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Supreme Court: Authenticity of Obama's birth certificate "cause for concern"

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MONTGOMERY, ALABAMA: In a turn of events that shocked many in the legal and political fields, Alabama State Supreme Court Justice Tom Parker sided with Maricopa County, Arizona Sheriff Joe Arpaio in his findings that the birth certificate presented by Barack Obama may, in fact, be a fraud.

Justice Parker's took the unusual step of issuing a public concurrence regarding the evidence submitted before the court, much of which included the findings of an investigation conducted by Sheriff Arpaio, suggesting that president Obama was not born in the United States. The findings in the report went on to state that there was clear and convincing evidence that the birth certificate released by the commander-in-chief may not be authentic.

The findings of Arpaio's well publicized investigation were brought forth as a result of a petition filed before the Alabama Supreme Court by activist Hugh McInnish to force president Obama to present an original, state issued certificate of live birth before being listed on the state's presidential ballot. Despite Indonesian school records indicating otherwise, Barack Obama claims to have been born in Hawaii on August 4, 1961.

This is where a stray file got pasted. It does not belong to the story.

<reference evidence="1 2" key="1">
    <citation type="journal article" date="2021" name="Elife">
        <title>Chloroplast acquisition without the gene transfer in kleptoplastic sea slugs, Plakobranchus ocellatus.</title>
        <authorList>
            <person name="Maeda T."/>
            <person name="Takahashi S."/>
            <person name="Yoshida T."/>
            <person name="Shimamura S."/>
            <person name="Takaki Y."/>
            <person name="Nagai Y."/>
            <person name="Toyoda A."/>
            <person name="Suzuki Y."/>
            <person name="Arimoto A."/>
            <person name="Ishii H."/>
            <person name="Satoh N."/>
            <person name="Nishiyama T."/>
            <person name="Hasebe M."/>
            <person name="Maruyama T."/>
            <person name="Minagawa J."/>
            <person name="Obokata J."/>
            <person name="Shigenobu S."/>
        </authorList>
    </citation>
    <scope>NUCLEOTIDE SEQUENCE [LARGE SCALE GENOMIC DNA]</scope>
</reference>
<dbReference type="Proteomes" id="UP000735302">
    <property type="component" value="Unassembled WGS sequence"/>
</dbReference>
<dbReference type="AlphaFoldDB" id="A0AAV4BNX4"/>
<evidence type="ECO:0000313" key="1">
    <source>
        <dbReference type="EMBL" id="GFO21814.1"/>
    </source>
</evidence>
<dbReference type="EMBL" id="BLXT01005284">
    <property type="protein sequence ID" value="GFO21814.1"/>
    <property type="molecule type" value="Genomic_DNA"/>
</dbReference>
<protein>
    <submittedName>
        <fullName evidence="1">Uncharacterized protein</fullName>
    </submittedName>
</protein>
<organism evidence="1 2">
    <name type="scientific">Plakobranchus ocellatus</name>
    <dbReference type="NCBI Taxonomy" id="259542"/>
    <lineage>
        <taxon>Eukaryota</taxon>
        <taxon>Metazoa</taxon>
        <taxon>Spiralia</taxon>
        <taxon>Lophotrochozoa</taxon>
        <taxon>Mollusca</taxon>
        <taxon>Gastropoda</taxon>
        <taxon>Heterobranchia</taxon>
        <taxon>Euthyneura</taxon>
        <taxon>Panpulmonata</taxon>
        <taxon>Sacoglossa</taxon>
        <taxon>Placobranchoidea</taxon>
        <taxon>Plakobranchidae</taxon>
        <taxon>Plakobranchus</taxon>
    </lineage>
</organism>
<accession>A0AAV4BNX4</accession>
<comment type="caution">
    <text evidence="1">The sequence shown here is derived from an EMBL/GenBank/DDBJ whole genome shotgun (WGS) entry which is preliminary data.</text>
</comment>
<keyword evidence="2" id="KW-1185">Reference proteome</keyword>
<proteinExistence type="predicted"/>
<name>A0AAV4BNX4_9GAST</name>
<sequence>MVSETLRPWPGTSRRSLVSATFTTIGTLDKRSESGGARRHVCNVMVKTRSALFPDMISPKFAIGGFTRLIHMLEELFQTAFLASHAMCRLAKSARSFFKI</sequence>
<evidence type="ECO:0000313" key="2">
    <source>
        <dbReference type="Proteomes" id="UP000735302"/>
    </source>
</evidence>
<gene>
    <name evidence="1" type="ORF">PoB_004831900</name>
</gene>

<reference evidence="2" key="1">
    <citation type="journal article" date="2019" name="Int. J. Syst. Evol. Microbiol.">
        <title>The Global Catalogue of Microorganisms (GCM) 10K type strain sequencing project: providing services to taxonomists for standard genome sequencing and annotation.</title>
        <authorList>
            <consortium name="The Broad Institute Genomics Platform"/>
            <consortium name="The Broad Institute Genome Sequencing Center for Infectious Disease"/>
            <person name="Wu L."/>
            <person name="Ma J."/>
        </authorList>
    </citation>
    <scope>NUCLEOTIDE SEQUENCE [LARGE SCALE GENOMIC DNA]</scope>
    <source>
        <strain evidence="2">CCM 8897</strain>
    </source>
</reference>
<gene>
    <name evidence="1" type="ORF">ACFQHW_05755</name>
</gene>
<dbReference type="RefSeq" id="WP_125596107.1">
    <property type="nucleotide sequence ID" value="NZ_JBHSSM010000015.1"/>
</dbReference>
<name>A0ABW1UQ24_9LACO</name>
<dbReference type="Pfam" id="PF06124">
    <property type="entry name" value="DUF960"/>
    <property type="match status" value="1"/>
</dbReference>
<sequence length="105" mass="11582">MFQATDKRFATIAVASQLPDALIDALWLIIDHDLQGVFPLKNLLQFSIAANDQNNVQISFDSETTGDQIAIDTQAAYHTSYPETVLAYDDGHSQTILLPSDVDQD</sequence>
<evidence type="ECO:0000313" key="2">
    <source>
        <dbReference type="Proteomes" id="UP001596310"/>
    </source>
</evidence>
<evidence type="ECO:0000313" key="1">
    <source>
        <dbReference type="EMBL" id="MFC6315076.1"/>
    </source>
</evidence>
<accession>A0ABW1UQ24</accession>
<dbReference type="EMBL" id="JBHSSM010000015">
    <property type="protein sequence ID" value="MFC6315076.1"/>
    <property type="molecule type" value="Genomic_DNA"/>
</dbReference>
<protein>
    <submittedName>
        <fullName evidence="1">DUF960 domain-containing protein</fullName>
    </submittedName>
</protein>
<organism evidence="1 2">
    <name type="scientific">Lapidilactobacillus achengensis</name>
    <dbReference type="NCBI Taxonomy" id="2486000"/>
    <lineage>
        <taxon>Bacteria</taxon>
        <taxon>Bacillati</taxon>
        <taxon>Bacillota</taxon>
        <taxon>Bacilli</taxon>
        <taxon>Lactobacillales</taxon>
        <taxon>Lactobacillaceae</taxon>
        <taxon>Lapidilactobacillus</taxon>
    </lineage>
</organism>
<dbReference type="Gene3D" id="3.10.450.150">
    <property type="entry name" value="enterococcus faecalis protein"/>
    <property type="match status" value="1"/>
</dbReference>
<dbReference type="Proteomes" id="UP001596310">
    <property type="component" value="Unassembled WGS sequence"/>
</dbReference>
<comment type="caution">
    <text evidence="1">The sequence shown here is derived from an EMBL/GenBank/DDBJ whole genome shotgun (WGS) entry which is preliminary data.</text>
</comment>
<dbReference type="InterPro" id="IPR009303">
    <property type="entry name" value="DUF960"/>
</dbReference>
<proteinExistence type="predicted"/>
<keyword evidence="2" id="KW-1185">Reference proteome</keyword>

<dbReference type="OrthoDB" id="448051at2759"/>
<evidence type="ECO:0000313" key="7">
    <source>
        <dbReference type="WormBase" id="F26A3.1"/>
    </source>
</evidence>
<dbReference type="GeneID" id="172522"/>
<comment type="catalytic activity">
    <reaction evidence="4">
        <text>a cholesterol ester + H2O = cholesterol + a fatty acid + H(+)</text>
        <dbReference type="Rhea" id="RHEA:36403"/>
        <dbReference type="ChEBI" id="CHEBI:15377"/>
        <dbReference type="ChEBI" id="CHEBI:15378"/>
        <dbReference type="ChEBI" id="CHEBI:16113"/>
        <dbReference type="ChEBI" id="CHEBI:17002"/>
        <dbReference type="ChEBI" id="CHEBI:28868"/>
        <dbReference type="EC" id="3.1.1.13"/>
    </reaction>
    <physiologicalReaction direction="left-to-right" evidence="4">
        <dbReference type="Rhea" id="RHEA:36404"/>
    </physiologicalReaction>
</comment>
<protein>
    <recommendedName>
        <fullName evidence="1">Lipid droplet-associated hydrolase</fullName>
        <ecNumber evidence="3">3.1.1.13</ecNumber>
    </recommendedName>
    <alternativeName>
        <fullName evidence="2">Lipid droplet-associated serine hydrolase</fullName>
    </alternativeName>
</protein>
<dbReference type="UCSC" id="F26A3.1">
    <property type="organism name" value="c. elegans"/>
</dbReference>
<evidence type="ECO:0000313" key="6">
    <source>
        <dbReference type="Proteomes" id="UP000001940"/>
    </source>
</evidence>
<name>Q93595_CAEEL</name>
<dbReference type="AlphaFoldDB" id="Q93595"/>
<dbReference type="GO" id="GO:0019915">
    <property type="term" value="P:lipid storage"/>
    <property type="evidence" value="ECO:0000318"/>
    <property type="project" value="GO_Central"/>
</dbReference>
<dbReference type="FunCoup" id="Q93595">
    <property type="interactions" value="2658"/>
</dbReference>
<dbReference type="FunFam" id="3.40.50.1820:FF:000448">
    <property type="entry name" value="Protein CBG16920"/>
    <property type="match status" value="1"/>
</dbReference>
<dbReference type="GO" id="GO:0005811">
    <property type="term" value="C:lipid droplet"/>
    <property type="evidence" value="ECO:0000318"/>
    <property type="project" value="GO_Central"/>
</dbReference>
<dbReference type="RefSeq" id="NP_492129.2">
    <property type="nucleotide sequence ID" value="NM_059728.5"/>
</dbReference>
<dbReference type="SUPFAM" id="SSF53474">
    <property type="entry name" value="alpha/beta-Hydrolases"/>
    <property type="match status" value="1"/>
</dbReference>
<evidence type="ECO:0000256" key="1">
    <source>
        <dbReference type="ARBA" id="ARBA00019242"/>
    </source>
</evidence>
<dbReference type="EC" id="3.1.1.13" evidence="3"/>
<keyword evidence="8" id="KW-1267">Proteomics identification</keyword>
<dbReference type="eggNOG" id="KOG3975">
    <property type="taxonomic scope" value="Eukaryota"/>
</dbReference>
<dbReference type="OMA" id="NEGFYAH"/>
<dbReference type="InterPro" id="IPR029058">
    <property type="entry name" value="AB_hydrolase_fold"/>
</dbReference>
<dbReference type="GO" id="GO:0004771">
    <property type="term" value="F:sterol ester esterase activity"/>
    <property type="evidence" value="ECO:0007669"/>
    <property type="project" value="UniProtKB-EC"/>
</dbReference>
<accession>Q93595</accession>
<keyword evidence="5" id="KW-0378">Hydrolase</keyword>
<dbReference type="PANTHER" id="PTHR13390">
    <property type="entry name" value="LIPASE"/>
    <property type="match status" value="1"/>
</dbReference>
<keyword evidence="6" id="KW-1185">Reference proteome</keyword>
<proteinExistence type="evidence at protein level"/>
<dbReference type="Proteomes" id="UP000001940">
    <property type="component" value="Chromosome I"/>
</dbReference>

Although the court denied the petition on the grounds that Obama is already a sitting president, Justice Parker made it clear that the question of Obama's citizenship was a legitimate cause for concern.

In his statement, Justice Parker stated "Mclnnish has attached certain documentation to his mandamus petition, which, if presented to the appropriate forum as part of a proper evidentiary presentation, would raise serious questions about the authenticity of both the ‘short form’ and the ‘long form’ birth certificates of President Barack Hussein Obama that have been made public.”

McInnus, who presents himself as "a person educated and experienced in computer science,” filed the motion after thoroughly examining the long form birth certificate in question and cited the findings of Arpaio in support of his case.

Although Justice Parker found the evidence put forth by McInnus to be convincing, he went on to say that his hands were tied. “The Alabama Constitution implies that this court is without jurisdiction over McInnish’s original petition,” Parker explains. “The office of the secretary of state of Alabama is not a ‘court of inferior jurisdiction’ that this court may control through the issuance of a writ in response to a petition.”

So far, no response has been issued by the White House on the justice's ruling.




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